He said he was "very sad" and "very disappointed" at the choices made by Austin, Little and Quinn.
"Not only did they jeopardize themselves and their lives," Davis said, "they certainly have jeopardized their team and this university. ... I know they're very remorseful about that, but it doesn't diminish the fact that these actions were poor choices in these kids' lives."
Austin apologized Monday for his conduct in a statement issued by his lawyer, Lyons. Austin apologized to the NCAA, his teammates, coaches, students and fans of UNC.
"I deeply regret my actions and the embarrassment I brought to the university and to the football program," Austin said in the statement. "I will pay a severe price for my poor decisions by not being able to play my entire senior season."
Little's lawyer, James "Butch" Williams of Durham, said he is reviewing the information that went into the decision by the school and the NCAA to determine whether Little will appeal the ruling.
UNC is not appealing, though, and will not allow Little, Austin or Quinn to practice.
Baddour said Little's violations occurred after his stint as a walk-on for North Carolina's basketball team during the 2007-08 Final Four season, so they shouldn't affect the basketball team.
Some extra benefits that led to Monday's announcement took place in 2009, and Baddour acknowledged that those could affect the 2009 season. Austin, Little and Quinn all played significant roles on the 2009 team.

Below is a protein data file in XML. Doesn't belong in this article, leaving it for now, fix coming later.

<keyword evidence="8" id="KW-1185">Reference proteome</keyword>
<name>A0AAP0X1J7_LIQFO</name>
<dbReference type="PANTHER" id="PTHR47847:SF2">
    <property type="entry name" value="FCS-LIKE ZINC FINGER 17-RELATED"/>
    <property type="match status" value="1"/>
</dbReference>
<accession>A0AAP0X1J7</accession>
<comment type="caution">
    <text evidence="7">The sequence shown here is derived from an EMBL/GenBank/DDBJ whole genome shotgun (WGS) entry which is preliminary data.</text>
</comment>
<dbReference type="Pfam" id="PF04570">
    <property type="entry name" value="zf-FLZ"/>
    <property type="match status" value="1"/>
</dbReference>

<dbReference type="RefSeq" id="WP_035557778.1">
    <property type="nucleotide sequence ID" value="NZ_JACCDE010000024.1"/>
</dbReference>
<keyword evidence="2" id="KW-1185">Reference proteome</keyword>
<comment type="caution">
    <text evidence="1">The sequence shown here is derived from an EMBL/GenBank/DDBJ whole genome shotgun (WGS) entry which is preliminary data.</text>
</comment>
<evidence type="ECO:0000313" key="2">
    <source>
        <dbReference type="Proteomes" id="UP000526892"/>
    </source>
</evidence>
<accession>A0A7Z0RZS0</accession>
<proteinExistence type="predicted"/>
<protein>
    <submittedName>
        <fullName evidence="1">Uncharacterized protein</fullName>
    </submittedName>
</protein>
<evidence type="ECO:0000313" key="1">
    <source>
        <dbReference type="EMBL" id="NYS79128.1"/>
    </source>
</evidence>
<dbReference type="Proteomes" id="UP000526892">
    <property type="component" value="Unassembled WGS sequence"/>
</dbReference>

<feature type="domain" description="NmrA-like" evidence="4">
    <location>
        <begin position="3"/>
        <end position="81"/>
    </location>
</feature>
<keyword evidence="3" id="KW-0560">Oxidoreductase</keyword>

If the NCAA rules that they played while ineligible, UNC could be forced to expunge games from 2009 from its record.
Baddour said UNC is getting closer to having the agent side of the investigation complete, although it's not over, yet.
Baddour said he has no evidence to support that former UNC associate head coach John Blake was involved in any of the extra benefits. Blake resigned Sept. 5 after his connections to sports agent Gary Wichard became a focus of the investigation.
The school has finished reviewing the football players' records for academic improprieties, Baddour said. Fullback Devon Ramsay - who was withheld from Saturday's game after playing in the first four - should be the last one who has to go through an individual academic investigation.
Austin, Little and Quinn are among 14 Tar Heels players who have missed games as a result of the NCAA's probe.
Before the season opener against LSU, 13 players were withheld in connection with the investigation. Tailback Shaun Draughn returned after missing one game. Safety Da'Norris Searcy returned after being held out for three games.
Cornerback Kendric Burney and safety Deunta Williams received NCAA suspensions for receiving extra benefits. Williams returned Saturday against Clemson after a four-game suspension; Burney is set to play Oct. 23 at Miami following a six-game suspension.
The school announced Saturday that safety Jonathan Smith is out for the rest of the season. Also Saturday, the school announced that Ramsay is being withheld in connection with the probe.
Others who have yet to play this season whose status remains unclear are cornerback Charles Brown, defensive lineman Michael McAdoo, defensive back Brian Gupton, defensive end Linwan Euwell and tailback Ryan Houston.
Staff writers J. Andrew Curliss, J.P. Giglio and Robbi Pickeral contribute to this report..
ktysiac@charlotteobserver or 919-829-8942